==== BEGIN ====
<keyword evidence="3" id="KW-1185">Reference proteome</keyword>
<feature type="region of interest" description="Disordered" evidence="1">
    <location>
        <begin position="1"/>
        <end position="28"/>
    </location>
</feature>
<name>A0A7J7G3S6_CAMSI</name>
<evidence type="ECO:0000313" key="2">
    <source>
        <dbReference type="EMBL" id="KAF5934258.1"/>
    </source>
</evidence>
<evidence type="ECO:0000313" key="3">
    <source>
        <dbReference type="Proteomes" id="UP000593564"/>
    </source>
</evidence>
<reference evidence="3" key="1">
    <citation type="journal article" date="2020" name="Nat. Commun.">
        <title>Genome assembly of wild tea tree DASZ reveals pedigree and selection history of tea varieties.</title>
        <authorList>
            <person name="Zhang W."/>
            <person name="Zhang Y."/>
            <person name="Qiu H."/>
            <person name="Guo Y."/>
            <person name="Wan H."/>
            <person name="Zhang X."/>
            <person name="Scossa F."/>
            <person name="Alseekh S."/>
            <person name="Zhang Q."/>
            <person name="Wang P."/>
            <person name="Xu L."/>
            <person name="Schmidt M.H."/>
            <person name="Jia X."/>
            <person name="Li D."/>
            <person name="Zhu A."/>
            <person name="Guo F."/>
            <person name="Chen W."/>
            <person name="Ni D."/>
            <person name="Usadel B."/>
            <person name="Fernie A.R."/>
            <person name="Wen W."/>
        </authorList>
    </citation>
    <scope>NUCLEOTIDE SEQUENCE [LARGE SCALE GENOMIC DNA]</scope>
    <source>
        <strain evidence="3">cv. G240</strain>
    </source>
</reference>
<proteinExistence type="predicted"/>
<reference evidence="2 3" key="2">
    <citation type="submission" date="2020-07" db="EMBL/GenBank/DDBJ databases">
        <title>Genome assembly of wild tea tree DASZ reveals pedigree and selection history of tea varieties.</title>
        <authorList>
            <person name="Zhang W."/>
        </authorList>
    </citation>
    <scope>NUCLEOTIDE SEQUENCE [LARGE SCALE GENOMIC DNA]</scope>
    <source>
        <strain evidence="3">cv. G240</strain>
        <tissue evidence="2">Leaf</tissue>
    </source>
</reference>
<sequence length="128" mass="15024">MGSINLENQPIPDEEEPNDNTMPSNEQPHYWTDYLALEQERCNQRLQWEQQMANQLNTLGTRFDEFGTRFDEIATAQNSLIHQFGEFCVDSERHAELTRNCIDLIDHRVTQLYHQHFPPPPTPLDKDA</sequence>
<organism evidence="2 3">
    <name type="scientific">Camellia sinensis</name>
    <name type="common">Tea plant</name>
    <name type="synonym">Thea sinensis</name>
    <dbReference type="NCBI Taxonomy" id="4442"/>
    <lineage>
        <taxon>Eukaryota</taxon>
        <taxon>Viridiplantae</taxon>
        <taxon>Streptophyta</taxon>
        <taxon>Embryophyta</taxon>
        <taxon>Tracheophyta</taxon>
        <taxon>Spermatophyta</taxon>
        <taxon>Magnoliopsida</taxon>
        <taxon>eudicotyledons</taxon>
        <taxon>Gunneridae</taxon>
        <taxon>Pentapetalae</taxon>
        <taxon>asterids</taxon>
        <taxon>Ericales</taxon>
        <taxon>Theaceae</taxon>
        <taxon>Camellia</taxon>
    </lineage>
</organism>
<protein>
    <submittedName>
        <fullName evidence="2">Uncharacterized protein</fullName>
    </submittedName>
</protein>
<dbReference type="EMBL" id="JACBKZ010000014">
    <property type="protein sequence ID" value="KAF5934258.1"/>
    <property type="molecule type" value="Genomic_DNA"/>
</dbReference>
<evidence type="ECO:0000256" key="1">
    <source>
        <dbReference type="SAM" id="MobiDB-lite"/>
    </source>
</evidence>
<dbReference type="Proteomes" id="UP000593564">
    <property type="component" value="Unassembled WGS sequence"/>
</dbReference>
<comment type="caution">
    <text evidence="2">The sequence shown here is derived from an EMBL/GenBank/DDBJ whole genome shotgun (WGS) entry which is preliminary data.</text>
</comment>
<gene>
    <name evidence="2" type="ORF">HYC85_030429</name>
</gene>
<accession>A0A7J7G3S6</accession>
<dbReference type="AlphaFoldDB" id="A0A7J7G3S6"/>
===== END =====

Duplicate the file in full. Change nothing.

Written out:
<keyword evidence="3" id="KW-1185">Reference proteome</keyword>
<feature type="region of interest" description="Disordered" evidence="1">
    <location>
        <begin position="1"/>
        <end position="28"/>
    </location>
</feature>
<name>A0A7J7G3S6_CAMSI</name>
<evidence type="ECO:0000313" key="2">
    <source>
        <dbReference type="EMBL" id="KAF5934258.1"/>
    </source>
</evidence>
<evidence type="ECO:0000313" key="3">
    <source>
        <dbReference type="Proteomes" id="UP000593564"/>
    </source>
</evidence>
<reference evidence="3" key="1">
    <citation type="journal article" date="2020" name="Nat. Commun.">
        <title>Genome assembly of wild tea tree DASZ reveals pedigree and selection history of tea varieties.</title>
        <authorList>
            <person name="Zhang W."/>
            <person name="Zhang Y."/>
            <person name="Qiu H."/>
            <person name="Guo Y."/>
            <person name="Wan H."/>
            <person name="Zhang X."/>
            <person name="Scossa F."/>
            <person name="Alseekh S."/>
            <person name="Zhang Q."/>
            <person name="Wang P."/>
            <person name="Xu L."/>
            <person name="Schmidt M.H."/>
            <person name="Jia X."/>
            <person name="Li D."/>
            <person name="Zhu A."/>
            <person name="Guo F."/>
            <person name="Chen W."/>
            <person name="Ni D."/>
            <person name="Usadel B."/>
            <person name="Fernie A.R."/>
            <person name="Wen W."/>
        </authorList>
    </citation>
    <scope>NUCLEOTIDE SEQUENCE [LARGE SCALE GENOMIC DNA]</scope>
    <source>
        <strain evidence="3">cv. G240</strain>
    </source>
</reference>
<proteinExistence type="predicted"/>
<reference evidence="2 3" key="2">
    <citation type="submission" date="2020-07" db="EMBL/GenBank/DDBJ databases">
        <title>Genome assembly of wild tea tree DASZ reveals pedigree and selection history of tea varieties.</title>
        <authorList>
            <person name="Zhang W."/>
        </authorList>
    </citation>
    <scope>NUCLEOTIDE SEQUENCE [LARGE SCALE GENOMIC DNA]</scope>
    <source>
        <strain evidence="3">cv. G240</strain>
        <tissue evidence="2">Leaf</tissue>
    </source>
</reference>
<sequence length="128" mass="15024">MGSINLENQPIPDEEEPNDNTMPSNEQPHYWTDYLALEQERCNQRLQWEQQMANQLNTLGTRFDEFGTRFDEIATAQNSLIHQFGEFCVDSERHAELTRNCIDLIDHRVTQLYHQHFPPPPTPLDKDA</sequence>
<organism evidence="2 3">
    <name type="scientific">Camellia sinensis</name>
    <name type="common">Tea plant</name>
    <name type="synonym">Thea sinensis</name>
    <dbReference type="NCBI Taxonomy" id="4442"/>
    <lineage>
        <taxon>Eukaryota</taxon>
        <taxon>Viridiplantae</taxon>
        <taxon>Streptophyta</taxon>
        <taxon>Embryophyta</taxon>
        <taxon>Tracheophyta</taxon>
        <taxon>Spermatophyta</taxon>
        <taxon>Magnoliopsida</taxon>
        <taxon>eudicotyledons</taxon>
        <taxon>Gunneridae</taxon>
        <taxon>Pentapetalae</taxon>
        <taxon>asterids</taxon>
        <taxon>Ericales</taxon>
        <taxon>Theaceae</taxon>
        <taxon>Camellia</taxon>
    </lineage>
</organism>
<protein>
    <submittedName>
        <fullName evidence="2">Uncharacterized protein</fullName>
    </submittedName>
</protein>
<dbReference type="EMBL" id="JACBKZ010000014">
    <property type="protein sequence ID" value="KAF5934258.1"/>
    <property type="molecule type" value="Genomic_DNA"/>
</dbReference>
<evidence type="ECO:0000256" key="1">
    <source>
        <dbReference type="SAM" id="MobiDB-lite"/>
    </source>
</evidence>
<dbReference type="Proteomes" id="UP000593564">
    <property type="component" value="Unassembled WGS sequence"/>
</dbReference>
<comment type="caution">
    <text evidence="2">The sequence shown here is derived from an EMBL/GenBank/DDBJ whole genome shotgun (WGS) entry which is preliminary data.</text>
</comment>
<gene>
    <name evidence="2" type="ORF">HYC85_030429</name>
</gene>
<accession>A0A7J7G3S6</accession>
<dbReference type="AlphaFoldDB" id="A0A7J7G3S6"/>